Ski resorts across the U.S. counted more than 59 million skier visits in 2018-19, which makes the season the fourth busiest since annual visitation counts began in 1978-79.
That’s according to the National Ski Areas Association, which on Tuesday released its preliminary tally. While it doesn’t appear the season will surpass the record of 60.54 million visits set in the super snowy winter of 2010-11, it is an 11 percent increase over last year.
Visitation in the Rocky Mountain Region — defined as New Mexico, Utah, Wyoming, Montana, Idaho and Colorado — climbed 15.6%, setting a record at more than 24 million visits. Of course, it was the bountiful snow that lured the record surge of skiers and snowboarders.
Top Five Ski Seasons
The five busiest winters for American ski areas in terms of visitation:
- 2010-11 — 60.54 million
- 2007-08 — 60.50 million
- 2009-10 — 59.79 million
- 2018-19 — 59+ million *
- 2006-07 — 58.97 million
* Preliminary count by National Ski Areas Association.
“The strong snow year has driven increases in visitation, and many of our ski areas have reported record years in that regard,” NSAA spokeswoman Adrienne Saia Isaac said in a statement. “It will be important to continue this trend by engaging new participants in skiing and snowboarding, continuing to improve the guest experience, and mitigating the effects of climate change to ensure the health of our industry.”
Colorado’s ski industry does not report visitation at individual resorts, but it is safe to say the state’s resort industry certainly enjoyed a banner year. Whether visitation climbed beyond the 2015-16 record of 13 million, we may never know for sure. Trade group Colorado Ski Country will release visitor counts for its member resorts in June, but that won’t include stats from Vail Resorts’ ski areas Vail, Breckenridge, Keystone, Beaver Creek and Crested Butte, which traditionally report well over 4 million visits a year. Vail and Breckenridge typically each log around 1.6 million visits, making them the two busiest resorts in the country.
Vail Resorts last week told investors that traffic to its 17 North American ski areas resorts was up 6.8%. (The company also said revenue from lift-ticket and pass sales, ski school lessons, on-mountain dining and retail operations all climbed in 2018-19 compared with 2017-18.)
While skiers visits in Colorado can be difficult to accurately measure, the Colorado Department of Transportation counts every car that passes through the Eisenhower and Johnson tunnels on Interstate 70, the portal to more than 10 major ski areas in Summit, Eagle, Routt and Pitkin counties that are the engines driving the state’s ski industry.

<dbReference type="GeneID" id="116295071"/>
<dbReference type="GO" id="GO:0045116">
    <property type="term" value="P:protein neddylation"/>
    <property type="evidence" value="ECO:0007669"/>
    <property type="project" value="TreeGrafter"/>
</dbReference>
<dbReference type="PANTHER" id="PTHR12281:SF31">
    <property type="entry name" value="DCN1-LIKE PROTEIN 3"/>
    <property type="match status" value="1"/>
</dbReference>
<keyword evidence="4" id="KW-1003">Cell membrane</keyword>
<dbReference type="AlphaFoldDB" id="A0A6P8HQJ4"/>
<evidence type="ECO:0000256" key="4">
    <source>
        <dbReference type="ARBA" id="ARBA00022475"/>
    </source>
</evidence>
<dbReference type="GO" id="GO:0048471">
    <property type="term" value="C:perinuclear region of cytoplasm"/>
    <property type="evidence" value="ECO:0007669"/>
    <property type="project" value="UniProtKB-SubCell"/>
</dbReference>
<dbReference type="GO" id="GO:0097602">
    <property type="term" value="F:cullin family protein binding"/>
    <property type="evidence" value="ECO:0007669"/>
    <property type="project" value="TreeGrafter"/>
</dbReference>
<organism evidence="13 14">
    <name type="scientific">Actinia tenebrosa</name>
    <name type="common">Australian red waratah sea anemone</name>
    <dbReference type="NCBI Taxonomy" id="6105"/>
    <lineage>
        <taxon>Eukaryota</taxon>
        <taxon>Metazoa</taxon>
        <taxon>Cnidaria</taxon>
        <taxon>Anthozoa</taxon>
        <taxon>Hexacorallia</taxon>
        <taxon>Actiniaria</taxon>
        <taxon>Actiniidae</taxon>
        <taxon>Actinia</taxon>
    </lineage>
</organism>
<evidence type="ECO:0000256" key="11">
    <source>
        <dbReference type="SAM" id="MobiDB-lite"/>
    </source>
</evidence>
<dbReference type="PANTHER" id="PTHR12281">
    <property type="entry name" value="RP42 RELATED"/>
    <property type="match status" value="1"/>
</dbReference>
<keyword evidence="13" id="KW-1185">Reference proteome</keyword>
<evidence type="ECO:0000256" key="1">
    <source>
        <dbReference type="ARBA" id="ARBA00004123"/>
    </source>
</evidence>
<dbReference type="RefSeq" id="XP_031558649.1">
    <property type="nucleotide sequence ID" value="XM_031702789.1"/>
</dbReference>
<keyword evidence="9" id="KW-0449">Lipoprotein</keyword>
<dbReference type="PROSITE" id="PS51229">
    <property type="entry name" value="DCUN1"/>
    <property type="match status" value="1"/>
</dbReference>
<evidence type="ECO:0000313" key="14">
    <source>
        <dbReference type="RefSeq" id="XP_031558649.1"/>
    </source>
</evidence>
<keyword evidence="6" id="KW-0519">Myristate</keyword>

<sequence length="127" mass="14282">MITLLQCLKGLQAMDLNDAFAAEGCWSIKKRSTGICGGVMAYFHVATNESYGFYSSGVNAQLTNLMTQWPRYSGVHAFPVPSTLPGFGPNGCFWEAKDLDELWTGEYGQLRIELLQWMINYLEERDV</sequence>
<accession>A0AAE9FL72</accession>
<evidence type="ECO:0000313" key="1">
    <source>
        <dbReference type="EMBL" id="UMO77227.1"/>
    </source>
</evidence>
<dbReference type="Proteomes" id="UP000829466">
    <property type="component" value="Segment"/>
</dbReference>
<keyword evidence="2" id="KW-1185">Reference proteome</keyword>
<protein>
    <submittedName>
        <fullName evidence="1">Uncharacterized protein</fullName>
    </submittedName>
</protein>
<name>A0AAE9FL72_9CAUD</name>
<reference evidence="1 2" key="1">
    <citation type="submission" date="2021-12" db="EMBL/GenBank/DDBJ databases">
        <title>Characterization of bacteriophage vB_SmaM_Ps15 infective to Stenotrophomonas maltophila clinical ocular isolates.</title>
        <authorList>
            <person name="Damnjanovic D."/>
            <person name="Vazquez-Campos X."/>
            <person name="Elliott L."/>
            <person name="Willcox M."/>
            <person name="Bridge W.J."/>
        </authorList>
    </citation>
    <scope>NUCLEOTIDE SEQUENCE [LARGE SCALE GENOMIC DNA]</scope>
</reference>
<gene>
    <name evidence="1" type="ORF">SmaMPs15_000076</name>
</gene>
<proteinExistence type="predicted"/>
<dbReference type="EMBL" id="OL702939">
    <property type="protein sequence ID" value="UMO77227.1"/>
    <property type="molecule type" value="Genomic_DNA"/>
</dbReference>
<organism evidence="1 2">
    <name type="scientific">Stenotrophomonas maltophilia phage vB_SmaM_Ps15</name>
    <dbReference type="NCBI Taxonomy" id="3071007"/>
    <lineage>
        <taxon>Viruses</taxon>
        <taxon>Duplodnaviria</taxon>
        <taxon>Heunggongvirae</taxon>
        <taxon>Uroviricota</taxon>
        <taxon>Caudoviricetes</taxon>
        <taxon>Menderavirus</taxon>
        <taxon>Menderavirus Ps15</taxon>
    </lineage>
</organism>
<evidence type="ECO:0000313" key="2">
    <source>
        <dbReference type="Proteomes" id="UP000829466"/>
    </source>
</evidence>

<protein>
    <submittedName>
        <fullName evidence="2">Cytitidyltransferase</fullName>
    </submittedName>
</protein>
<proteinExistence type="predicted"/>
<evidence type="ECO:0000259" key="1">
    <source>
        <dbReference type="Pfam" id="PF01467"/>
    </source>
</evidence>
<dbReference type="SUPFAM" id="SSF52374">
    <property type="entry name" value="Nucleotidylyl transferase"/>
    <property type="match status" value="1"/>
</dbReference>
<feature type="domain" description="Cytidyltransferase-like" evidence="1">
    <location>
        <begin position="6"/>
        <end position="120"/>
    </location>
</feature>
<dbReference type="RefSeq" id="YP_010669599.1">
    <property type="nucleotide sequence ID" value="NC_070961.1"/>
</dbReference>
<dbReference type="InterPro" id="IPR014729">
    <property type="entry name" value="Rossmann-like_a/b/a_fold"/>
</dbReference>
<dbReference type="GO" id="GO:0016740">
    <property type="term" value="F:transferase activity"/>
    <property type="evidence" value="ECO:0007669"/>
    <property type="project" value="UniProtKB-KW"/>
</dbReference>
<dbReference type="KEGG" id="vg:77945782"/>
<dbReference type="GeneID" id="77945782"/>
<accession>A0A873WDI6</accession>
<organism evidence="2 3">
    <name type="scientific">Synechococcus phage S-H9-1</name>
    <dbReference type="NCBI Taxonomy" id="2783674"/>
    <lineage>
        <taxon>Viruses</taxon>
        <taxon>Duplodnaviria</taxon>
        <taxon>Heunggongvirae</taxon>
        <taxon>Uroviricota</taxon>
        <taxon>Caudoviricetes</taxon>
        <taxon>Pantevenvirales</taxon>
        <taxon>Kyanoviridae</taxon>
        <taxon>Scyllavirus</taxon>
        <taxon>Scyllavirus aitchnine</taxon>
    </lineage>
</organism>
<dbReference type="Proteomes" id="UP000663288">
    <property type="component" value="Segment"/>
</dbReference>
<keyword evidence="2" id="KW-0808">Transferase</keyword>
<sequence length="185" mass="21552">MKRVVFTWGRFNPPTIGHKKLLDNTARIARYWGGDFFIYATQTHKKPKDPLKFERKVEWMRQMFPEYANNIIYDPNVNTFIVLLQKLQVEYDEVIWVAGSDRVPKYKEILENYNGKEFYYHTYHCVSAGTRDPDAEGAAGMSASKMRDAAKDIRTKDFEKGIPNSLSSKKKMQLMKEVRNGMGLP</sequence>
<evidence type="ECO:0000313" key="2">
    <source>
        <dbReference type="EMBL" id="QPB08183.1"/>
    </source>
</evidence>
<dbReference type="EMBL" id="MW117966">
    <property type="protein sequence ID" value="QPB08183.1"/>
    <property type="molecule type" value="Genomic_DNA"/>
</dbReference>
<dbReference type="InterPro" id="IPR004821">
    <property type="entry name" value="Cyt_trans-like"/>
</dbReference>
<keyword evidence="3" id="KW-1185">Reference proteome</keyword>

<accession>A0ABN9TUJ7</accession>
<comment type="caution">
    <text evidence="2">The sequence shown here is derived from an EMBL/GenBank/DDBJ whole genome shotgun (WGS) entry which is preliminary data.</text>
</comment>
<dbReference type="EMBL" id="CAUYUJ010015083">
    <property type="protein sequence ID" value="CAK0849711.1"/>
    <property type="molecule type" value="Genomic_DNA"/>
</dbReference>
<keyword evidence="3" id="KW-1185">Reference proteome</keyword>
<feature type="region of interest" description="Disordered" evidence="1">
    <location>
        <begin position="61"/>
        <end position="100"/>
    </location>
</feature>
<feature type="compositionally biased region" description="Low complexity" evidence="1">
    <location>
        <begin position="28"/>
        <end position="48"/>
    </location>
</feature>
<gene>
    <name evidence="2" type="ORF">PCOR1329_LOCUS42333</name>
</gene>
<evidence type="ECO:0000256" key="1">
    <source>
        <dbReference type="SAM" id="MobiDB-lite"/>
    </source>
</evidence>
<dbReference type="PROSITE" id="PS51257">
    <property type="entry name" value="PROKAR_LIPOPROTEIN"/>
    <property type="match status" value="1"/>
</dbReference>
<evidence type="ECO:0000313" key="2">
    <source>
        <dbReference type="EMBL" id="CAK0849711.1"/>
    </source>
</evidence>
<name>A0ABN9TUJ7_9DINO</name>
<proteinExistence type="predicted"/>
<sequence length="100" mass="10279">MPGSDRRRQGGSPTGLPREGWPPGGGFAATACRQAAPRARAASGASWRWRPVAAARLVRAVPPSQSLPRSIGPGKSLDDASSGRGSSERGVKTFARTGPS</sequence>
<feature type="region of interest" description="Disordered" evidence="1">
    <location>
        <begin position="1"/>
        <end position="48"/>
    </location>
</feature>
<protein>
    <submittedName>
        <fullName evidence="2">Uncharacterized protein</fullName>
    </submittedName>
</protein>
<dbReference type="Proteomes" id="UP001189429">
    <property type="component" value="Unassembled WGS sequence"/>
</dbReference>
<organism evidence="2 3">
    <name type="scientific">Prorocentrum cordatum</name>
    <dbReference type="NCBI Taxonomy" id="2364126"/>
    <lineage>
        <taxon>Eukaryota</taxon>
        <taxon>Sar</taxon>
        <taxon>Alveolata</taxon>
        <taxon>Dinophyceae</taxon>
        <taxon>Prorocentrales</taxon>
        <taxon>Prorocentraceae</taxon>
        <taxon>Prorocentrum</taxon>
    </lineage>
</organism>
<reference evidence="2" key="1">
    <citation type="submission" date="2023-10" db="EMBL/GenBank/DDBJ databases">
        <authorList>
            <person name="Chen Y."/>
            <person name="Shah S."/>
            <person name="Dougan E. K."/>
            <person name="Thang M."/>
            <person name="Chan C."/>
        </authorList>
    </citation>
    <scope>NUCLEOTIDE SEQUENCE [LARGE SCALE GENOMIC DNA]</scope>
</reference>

And the number of total cars heading west and east through the tunnels from December through March added up to the second-busiest season in the tunnels’ history. The 5.35 million cars passing through the tunnels in the four-months of winter was short of the record, set in 2017-18 record with 5.61 million vehicles.
And here are a couple interesting tidbits gleaned from the daily traffic data:
• Every Friday in the first three months of 2019 saw more westbound cars on I-70 than on Saturday or Sunday, indicating a growing number of Front Range skiers who stay up high on busy ski weekends.
“Instead of doing a one-day ski trip, many make it a weekend,” said CDOT spokesman Bob Wilson. “Either just to Summit County or further.”
• The daily count on Sunday, Jan. 27 — the end of a snowy week and the middle of the three-day Martin Luther King Jr. weekend — set an all-time record with 54,720 west and eastbound cars passing through the bores.
This reporting is made possible by our members. You can directly support independent watchdog journalism in Colorado for as little as $5 a month. Start here: coloradosun.com/join
- Colorado asks U.S. Supreme Court to overturn decision allowing presidential electors to vote for whomever they want
- Adams County ballot problems (again) / Big $$$ in Senate race / Speech therapy in “Oz” / WeWork + Colorado coworking / Girls hitting the trail
- 17,774 Aurora voters got a ballot instructing them to choose one at-large City Council candidate. They are supposed to be picking two.
- A condition called aphasia makes language difficult. This CU therapy group seeks to change the narrative — through “applied theater.”
- Colorado mountain biking program teaches girls to conquer trails, with an eye toward helping in other parts of life